UNITED NATIONS (FinalCall.com) – When Secretary of State Condoleezza Rice greeted Libyan Leader Muammar Gadhafi in Tripoli on September 5, a three-decade old chapter of animosity between the two nations was closed.

Ms. Rice became the first U.S. secretary of state to visit the North African nation since John Foster Dulles in 1953; and the highest-ranking U.S. official visitor since then Vice President Richard Nixon’s visit in 1957. The U.S. withdrew its ambassador in 1972; then designated Libya a “state sponsor of terrorism” in 1979–normal relations were restored in 2006.

In 2003, President Gadhafi renounced terrorism and gave up his nation’s nuclear weapons programs.


National Public Radio reported in the days leading up to the meeting that State Dept. officials had been talking about Libya as George Bush’s foreign policy success story. According to the BBC, Libyan state media said President Bush had sent President Gadhafi a message, saying he hoped relations between the two nations would continue to improve.

JANA, the official Libyan news agency, reported that the “two nations have closed all outstanding issues.”

The Libyan president and the secretary of state participated in iftar, the traditional meal breaking the daily fast observed by Muslims during the holy month of Ramadan. News agencies, prior to Ms. Rice’s visit, constantly referred to a comment made by the Libyan leader to Al Jazeera. “I support my darling Black African woman … I love her very much. I admire her, and I’m proud of her, because she’s a Black woman of African origin,” said Col. Gadhafi concerning Sec. Rice.

The two officials and their entourages met in the same government compound in central Tripoli bombed by the U.S. in 1986. Dozens were killed in that attack, including the Libyan president’s adopted daughter. It is reported that the president presented Ms. Rice with a mandolin.

“I told President Gadhafi that I look forward to the Libyan people and the American people getting to know each other better,” Ms. Rice said in a statement released Sept. 6 on the State Dept. website. She expressed hope that the U.S. would have an ambassador in Tripoli soon.

Another statement on the State Dept. website said the visit to Libya “signifies a new chapter in U.S.-Libyan bilateral relations.”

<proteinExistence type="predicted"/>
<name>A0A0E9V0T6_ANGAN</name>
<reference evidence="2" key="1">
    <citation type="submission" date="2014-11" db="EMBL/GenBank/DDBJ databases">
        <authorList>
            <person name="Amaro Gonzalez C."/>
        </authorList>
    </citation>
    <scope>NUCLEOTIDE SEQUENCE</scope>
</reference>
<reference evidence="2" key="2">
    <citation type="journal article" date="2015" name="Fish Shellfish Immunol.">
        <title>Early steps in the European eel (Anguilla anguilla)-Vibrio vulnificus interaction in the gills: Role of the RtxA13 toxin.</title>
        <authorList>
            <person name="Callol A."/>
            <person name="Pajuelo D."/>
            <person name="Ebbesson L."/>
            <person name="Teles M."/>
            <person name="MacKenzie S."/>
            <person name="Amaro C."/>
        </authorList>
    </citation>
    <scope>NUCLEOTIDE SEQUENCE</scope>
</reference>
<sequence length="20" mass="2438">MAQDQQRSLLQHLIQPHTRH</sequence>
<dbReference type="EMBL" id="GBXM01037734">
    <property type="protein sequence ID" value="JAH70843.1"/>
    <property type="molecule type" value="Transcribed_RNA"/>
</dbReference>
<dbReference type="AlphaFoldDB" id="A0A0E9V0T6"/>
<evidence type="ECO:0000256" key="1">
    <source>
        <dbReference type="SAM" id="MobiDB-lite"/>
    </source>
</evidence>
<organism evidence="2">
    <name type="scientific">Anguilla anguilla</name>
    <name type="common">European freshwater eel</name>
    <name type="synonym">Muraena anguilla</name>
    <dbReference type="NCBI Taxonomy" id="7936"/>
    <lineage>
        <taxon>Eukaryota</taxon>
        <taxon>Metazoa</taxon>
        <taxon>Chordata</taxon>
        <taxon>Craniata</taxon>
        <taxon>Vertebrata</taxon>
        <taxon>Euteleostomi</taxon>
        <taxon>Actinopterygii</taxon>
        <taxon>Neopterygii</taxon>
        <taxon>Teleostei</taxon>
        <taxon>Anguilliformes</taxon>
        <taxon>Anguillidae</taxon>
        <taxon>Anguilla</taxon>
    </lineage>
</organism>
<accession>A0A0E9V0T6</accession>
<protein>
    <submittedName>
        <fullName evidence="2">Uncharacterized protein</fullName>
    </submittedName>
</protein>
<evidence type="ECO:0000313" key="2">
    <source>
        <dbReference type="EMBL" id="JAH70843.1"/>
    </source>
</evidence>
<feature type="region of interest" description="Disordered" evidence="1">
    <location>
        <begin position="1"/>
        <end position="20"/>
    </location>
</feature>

The BBC reported “many in Libya hope that U.S.-Libyan relations will only improve in the long-run.”

Ms. Rice, on the website, said she had explained to Abdulrahman Muhammad Shalgam, secretary of the General People’s Committee for Foreign Relations and International Cooperation, that “the United States desires to move forward in a positive way toward a positive relationship.”

However, there are critics of the visit and those who warn the Bush administration to go slow with Libya.

The Carnegie Endowment, a think-tank in Washington, D.C., warned against falling into business-as-usual relations with Libya. “We urge the U.S. to use its limited but growing influence in Libya to support growth in non-governmental sectors and not with the regime’s status quo. The U.S. should set clear objectives aimed at helping the Libyan people,” the think tank said.

Objections to the visit came from some of the families of the 180 Americans killed in the 1988 bombing of a Pan Am jet above Lockerbie, Scotland, which killed 270 people. A deal was signed in Tripoli by U.S. and Libyan officials in August that a fund would be established for American families in the Lockerbie bombing, the 1986 Berlin disco bombing that killed three and wounded over 200 people, and for the Libyan families in the 1986 American air attack. Objections were based on the fact that Libya had yet to make a deposit into the fund.

Ms. Rice told reporters before leaving that the Bush administration expressed sympathy with the families but it was time to move on.

The JANA news agency reported that Ms. Rice spent eight hours in Libya–three hours longer than originally planned.